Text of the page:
unite {five minute friday}

The word for five minute friday is:


Solidarity is a powerful thing.

When we unite under the things we share– our likes, our faith, our struggles– we suddenly feel less alone.

I cannot tell you the relief it is hearing someone say, “me, too.”

Whether it’s about a shared show or a favorite book or family drama or a struggle with mental health like mine, “me, too” gives me room to exhale.

Hallelujah, I’m not alone.

I’m not weird, or different, or other.

I am not the only one that feels this or understands this.

That’s a beautiful thing to me.

I struggle so much with vulnerability in certain areas of my life– yet whenever I share, I learn that someone else deals with that, too.

I was chatting with a friend of mine a few days ago, a fellow English major, and we talked about how much we loved spending time with other English majors– they just “get us.” They understand.

For Cozumel this year, we did a prayer calendar thing where we all shared our stories (how much or little we wanted) with the group, and every day we’d pray for the person whose story was shared that day. I was towards the end of the calendar, so I got to see/hear so many of my teammates and friends tell their stories– and see that they, too, deal with similar things I do.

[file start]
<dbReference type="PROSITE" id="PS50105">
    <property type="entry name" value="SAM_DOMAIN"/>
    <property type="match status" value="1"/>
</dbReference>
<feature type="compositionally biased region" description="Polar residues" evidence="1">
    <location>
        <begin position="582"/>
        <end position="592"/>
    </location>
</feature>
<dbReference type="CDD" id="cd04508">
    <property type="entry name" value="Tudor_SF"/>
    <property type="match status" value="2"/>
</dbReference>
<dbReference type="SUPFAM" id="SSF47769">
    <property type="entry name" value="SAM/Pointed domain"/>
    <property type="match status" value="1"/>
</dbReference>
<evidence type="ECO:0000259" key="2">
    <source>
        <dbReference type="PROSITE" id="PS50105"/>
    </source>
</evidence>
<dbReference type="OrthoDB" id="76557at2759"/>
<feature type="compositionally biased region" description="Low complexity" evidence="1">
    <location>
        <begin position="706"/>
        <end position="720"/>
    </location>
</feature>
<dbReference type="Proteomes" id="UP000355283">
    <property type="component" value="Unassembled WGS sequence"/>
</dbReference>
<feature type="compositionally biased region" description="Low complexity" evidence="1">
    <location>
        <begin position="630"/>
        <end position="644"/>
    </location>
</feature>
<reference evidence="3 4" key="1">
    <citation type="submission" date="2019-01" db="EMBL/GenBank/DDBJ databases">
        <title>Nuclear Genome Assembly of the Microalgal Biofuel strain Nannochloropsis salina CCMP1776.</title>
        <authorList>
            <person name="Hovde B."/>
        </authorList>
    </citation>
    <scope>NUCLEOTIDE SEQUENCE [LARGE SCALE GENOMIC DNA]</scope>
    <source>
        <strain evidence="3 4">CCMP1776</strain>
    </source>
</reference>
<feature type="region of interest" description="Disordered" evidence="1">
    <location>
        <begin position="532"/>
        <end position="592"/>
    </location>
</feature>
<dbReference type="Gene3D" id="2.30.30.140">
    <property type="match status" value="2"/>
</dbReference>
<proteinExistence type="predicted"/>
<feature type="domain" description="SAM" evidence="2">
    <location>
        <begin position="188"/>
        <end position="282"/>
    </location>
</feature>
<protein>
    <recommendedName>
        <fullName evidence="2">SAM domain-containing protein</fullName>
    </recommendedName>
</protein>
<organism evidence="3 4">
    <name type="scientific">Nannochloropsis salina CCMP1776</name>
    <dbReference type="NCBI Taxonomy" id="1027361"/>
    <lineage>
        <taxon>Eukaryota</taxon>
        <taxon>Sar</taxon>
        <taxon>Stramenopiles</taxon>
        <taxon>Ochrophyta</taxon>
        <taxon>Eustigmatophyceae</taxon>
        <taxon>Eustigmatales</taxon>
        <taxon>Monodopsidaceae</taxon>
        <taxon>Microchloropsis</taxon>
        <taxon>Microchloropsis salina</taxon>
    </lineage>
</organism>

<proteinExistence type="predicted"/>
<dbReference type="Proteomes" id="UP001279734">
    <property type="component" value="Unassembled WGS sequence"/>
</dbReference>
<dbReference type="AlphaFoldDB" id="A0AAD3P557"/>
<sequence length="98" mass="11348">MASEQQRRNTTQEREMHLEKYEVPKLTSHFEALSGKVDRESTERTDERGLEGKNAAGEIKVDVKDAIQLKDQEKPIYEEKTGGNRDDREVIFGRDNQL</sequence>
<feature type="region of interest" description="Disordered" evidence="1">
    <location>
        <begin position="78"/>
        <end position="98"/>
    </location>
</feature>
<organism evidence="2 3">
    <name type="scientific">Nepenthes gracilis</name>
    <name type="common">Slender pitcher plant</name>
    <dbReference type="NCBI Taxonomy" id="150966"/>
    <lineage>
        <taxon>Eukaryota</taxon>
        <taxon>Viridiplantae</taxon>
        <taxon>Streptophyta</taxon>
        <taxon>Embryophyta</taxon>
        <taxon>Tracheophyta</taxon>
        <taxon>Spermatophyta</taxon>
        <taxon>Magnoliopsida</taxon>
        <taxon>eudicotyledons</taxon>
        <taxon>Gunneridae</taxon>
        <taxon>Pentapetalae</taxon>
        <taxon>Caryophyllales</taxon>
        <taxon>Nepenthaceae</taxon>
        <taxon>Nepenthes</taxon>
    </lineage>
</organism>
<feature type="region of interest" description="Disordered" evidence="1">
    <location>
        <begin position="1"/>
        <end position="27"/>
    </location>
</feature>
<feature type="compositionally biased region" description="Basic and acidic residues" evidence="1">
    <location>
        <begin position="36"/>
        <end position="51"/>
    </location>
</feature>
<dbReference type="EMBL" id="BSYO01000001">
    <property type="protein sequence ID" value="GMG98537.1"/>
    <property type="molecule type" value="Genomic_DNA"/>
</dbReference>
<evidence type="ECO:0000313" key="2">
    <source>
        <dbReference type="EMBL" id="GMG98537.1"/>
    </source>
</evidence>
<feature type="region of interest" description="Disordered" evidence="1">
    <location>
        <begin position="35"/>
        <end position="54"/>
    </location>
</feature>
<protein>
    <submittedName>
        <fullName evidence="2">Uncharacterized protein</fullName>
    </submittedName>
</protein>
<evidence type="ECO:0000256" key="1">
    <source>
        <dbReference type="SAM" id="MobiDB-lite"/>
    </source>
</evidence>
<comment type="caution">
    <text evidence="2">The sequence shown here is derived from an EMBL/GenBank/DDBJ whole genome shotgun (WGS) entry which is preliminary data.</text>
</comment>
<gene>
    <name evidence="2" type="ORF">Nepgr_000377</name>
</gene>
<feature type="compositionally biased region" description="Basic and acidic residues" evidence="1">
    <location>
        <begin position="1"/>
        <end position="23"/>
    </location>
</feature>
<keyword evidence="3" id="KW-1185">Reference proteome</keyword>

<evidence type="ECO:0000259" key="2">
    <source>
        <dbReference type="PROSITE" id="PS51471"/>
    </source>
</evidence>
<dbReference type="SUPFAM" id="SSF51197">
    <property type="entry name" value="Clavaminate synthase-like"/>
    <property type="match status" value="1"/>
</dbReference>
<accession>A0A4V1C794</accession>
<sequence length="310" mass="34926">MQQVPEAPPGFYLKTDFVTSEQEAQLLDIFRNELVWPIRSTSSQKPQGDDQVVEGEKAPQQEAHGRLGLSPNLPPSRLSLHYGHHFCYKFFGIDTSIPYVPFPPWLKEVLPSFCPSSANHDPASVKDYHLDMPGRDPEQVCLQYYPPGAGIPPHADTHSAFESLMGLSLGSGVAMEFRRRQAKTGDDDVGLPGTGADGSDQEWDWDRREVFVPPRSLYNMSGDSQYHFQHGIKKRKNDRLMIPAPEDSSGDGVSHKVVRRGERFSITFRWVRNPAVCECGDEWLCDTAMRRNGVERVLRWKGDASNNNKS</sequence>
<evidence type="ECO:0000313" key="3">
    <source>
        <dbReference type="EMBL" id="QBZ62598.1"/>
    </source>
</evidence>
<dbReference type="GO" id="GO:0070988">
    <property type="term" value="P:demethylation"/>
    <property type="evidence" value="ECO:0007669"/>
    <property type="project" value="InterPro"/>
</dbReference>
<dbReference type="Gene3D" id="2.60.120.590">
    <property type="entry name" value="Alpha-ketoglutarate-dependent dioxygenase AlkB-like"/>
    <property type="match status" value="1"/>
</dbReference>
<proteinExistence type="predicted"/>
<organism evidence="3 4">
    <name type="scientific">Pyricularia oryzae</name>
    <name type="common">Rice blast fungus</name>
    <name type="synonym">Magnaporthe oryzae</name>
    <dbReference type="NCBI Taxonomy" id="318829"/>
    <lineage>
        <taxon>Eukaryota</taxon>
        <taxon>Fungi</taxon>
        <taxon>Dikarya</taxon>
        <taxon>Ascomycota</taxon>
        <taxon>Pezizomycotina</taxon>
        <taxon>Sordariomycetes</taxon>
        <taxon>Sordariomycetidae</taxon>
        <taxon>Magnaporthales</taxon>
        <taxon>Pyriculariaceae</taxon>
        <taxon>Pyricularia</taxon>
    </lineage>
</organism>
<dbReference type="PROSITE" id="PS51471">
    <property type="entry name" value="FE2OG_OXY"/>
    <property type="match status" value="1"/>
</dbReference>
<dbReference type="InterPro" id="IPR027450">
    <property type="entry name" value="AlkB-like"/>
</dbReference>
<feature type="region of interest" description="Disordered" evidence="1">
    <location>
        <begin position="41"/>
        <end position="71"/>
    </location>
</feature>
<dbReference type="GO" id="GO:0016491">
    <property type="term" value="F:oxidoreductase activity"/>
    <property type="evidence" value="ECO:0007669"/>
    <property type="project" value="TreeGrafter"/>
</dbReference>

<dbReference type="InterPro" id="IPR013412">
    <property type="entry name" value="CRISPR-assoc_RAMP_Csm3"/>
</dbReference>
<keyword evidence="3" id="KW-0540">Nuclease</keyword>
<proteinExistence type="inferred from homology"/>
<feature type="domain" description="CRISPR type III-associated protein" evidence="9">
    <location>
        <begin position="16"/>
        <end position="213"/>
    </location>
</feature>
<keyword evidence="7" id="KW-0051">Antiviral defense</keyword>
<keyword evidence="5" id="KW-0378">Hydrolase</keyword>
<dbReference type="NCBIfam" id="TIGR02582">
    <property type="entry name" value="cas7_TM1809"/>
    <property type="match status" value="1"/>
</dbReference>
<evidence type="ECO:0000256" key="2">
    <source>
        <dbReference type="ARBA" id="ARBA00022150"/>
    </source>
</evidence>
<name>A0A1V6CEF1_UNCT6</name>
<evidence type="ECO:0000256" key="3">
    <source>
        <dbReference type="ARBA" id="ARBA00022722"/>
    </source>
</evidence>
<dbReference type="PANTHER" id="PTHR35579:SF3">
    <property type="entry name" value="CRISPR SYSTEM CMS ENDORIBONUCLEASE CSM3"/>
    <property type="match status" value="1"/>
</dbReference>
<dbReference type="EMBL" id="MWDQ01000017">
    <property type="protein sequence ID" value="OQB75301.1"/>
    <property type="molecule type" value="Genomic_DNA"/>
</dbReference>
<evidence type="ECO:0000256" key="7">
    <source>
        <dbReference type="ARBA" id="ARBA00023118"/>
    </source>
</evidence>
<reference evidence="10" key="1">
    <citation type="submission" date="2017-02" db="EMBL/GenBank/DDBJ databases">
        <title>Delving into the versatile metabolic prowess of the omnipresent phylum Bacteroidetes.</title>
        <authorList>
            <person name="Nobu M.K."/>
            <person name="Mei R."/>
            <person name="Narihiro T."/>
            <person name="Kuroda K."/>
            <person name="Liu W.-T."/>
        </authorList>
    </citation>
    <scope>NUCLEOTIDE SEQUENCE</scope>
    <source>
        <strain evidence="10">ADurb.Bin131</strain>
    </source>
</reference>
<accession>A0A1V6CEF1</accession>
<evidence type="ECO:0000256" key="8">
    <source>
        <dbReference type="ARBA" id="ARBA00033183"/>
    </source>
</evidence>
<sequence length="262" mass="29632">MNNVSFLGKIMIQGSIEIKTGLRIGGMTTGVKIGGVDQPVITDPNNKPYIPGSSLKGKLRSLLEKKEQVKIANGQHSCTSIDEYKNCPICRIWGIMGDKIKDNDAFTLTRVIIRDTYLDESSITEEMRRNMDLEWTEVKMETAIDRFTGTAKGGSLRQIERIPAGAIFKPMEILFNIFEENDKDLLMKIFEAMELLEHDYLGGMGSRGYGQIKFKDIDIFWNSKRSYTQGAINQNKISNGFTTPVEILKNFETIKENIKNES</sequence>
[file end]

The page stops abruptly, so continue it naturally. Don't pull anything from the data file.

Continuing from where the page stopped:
I was willing to be more vulnerable with them than I’ve been with anyone else, because I saw that they struggled the same ways that  I did– so they would understand.

We unite in our similarity. In our “me too.” In our likeness, our understanding.

We unite when we discover that our lives belong to each other.

And we unite when we say me too.

10 thoughts on “unite {five minute friday}

  1. Me too–such powerful words. Pure gift. I love hearing those words because it means we are united in our similarities and not our differences. Great post. I’m over in the #7 spot this week.

  2. I find vulnerability hard too, but it does lead to those beautiful “Me too” moments. It is so encouraging when people understand and we know that we’re not alone. Visiting from FMF

  3. “Me, too” is indeed a beautiful thing. I also think that “not me – but I love you” is equally beautiful. There’s a depth of understanding found in the “me, too,” but compassion grows in the “not me – but I love you.”

    So I say to you both “me, too” and “not me” – and I sure to love you!

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